The concept of providing mobile technology to assist the global poor is proven to be effective. There is currently a project already being developed that demonstrates the importance of providing the less fortunate with better access to financial services. If it works properly, the development project in India, called SHARE (Society for Helping to Awaken Rural Poor through Education), can help the underserved and increase productivity. SHARE helps serve about 400,000 women clientele. SHARE’s main goal is “provide financial services to poor women in the state of Andhra Pradesh for viable productive income-generating enterprises.” (Vereijken 53) By providing the vital education that they have never received, the women are inspired and ready to partake in the world of finance with full competence.
To exhibit the project’s success, “An impact study conducted in 2002 demonstrated that 76% of SHARE’s clients who remained with them for more than two years, experienced significant reductions in poverty, and one-third of them are no longer in the category of the poor.” (Vereijken 53) Aside from educational programs working to solve the issue, other companies are attempting to penetrate the market for financial growth in underdeveloped countries. One particular development experiment has demonstrated the positive effects providing banking services to the poor can have. The service is M-pesa.
M-pesa has been successful at providing banking abilities to Kenya, Tanzania, and Afghanistan. According to the NY Times, “more than 70 percent of adults are using a digital money system known as M-Pesa that started less than a decade ago.” (Popper 2016) Therefore, the widespread growth in Kenya, an underdeveloped country, demonstrates the opportunity and potential success of creating a mobile financial platform for the global poor. M-pesa acts as a closed system that allows people in this country to store balances, send money and make payments on their cell phone. Customers can take cash to an M-pesa agent who will then credit their account. In Kenya, the use of M-Pesa mobile money services made it easier for households to face financial hardships and health shocks. While M Pesa users were able to retain the same level of consumption throughout the shock, “Non-M-Pesa users’ household consumption fell by 7-10% during hardships.
” (Money of the Future 2015) Aside from the benefits to consumption and overall economic development, data also suggests that financial inclusion can have benefits to individual’s health. An example is that in Niger in Africa, “households in zap villages used their cash transfer to purchase a more diverse set of goods, had higher diet diversity, and grew more types of crops, especially marginal cash crops grown by women”. (Aker 1) Additionally, the expansion of banking opportunities in underdeveloped countries has led to benefits to an individual’s health in other ways. If the assumption that people with higher incomes live healthier lives is made, the income growth in Mexico can act as a plausible example. Furthermore, according to financial insights website called Lets Talk Payments, “When banks in Mexico expanded access by opening terminals in retail stores, the average income in those population centers rose by 7% while employment grew by 1.4%.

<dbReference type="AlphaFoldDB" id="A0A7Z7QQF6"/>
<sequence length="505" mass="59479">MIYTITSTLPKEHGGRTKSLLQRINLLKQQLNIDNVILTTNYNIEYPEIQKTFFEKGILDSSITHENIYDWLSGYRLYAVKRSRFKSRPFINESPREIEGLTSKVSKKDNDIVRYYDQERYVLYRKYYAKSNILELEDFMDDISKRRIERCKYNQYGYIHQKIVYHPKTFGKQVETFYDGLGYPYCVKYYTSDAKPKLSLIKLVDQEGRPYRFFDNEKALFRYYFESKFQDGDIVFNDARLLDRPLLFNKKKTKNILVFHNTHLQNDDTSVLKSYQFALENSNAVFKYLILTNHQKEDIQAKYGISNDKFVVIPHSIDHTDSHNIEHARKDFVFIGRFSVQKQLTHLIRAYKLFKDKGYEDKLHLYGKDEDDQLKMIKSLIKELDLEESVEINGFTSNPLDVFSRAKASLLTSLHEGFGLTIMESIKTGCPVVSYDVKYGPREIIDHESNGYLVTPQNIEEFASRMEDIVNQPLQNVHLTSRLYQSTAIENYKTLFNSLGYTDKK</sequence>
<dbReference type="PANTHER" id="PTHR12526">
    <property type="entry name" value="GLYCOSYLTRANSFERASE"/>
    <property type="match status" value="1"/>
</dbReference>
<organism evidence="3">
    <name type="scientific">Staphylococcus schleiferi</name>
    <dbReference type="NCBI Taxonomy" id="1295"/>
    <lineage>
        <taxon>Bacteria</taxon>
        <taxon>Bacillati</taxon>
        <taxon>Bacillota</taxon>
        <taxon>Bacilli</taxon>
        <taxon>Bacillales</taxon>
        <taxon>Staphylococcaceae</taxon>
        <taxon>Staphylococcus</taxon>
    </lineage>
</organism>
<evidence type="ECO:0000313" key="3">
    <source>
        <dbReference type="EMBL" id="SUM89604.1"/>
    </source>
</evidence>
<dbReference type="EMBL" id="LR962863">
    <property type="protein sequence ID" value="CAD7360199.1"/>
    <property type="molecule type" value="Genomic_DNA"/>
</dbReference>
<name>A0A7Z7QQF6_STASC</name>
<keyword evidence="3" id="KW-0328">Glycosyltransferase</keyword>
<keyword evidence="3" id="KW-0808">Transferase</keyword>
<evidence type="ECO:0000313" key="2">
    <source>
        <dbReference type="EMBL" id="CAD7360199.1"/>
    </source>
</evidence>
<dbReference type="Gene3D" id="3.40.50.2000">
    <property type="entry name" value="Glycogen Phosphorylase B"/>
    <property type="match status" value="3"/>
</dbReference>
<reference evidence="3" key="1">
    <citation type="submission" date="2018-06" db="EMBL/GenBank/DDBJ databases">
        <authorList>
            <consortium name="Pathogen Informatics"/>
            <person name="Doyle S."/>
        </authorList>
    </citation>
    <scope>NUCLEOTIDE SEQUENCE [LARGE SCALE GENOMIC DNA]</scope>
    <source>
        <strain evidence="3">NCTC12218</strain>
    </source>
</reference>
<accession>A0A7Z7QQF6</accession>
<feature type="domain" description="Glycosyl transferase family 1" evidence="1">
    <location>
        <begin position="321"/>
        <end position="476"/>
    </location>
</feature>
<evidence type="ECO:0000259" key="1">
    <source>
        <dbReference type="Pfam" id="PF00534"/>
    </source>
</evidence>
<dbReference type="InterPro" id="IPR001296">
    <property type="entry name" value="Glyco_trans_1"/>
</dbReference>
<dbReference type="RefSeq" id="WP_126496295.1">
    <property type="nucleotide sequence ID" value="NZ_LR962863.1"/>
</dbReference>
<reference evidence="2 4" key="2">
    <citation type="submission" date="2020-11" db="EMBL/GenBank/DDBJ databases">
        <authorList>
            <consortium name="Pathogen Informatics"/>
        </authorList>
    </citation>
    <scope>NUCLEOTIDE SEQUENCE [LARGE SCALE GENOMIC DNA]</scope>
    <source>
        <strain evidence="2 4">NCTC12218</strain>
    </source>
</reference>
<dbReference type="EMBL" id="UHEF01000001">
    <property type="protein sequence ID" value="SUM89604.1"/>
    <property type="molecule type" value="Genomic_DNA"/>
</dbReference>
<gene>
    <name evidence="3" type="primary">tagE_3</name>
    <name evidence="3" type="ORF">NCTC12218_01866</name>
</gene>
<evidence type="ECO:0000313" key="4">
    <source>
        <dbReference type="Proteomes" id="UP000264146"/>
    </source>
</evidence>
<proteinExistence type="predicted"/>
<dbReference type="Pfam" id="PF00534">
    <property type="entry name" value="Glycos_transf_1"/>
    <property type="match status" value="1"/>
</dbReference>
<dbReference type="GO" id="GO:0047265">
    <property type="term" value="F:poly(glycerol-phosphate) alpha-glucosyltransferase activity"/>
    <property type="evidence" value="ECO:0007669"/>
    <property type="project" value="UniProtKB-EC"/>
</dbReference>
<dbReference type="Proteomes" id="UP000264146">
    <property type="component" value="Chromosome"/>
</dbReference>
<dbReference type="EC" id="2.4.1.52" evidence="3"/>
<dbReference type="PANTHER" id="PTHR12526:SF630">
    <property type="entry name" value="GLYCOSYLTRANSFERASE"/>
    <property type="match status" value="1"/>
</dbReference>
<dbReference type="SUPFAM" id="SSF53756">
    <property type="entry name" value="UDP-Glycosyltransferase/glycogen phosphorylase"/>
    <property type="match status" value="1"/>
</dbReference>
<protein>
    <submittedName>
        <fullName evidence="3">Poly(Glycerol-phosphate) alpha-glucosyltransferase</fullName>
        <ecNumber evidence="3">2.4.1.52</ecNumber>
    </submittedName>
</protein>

” (Sofia 2016) By supporting the process of creating an environment of financial revolution in the underdeveloped world, not only would we allow helpless citizens with the opportunity to thrive through individual sustainable existence, but would contributing to development worldwide. While the results of providing the global poor with mobile technology to thrive with financial capabilities might be beneficial, the economic feasibility of the solution brings up questions. Subsidizing and providing the masses with mobile technology may seem highly costly when evaluating the staggering population in these underdeveloped countries. The OECD or Economic Co-operation and Development, an organization which works to enhance the economic and social well-being of people around the world, did a study on the use of subsidies in developing countries.
Among the many conclusions they reached, one included, “Input subsidies need to be contemplated with caution, with a clear consideration of the costs and benefits compared with conventional best practice of addressing market failures directly and using social policies to address social objectives with respect to poverty and food insecurity.” (Wiggins 20) Before implementation of the proposal is planned and designed, a thorough analysis is necessary to determine whether the cost will be worth the benefit of providing the global poor with subsidized mobile technology solutions.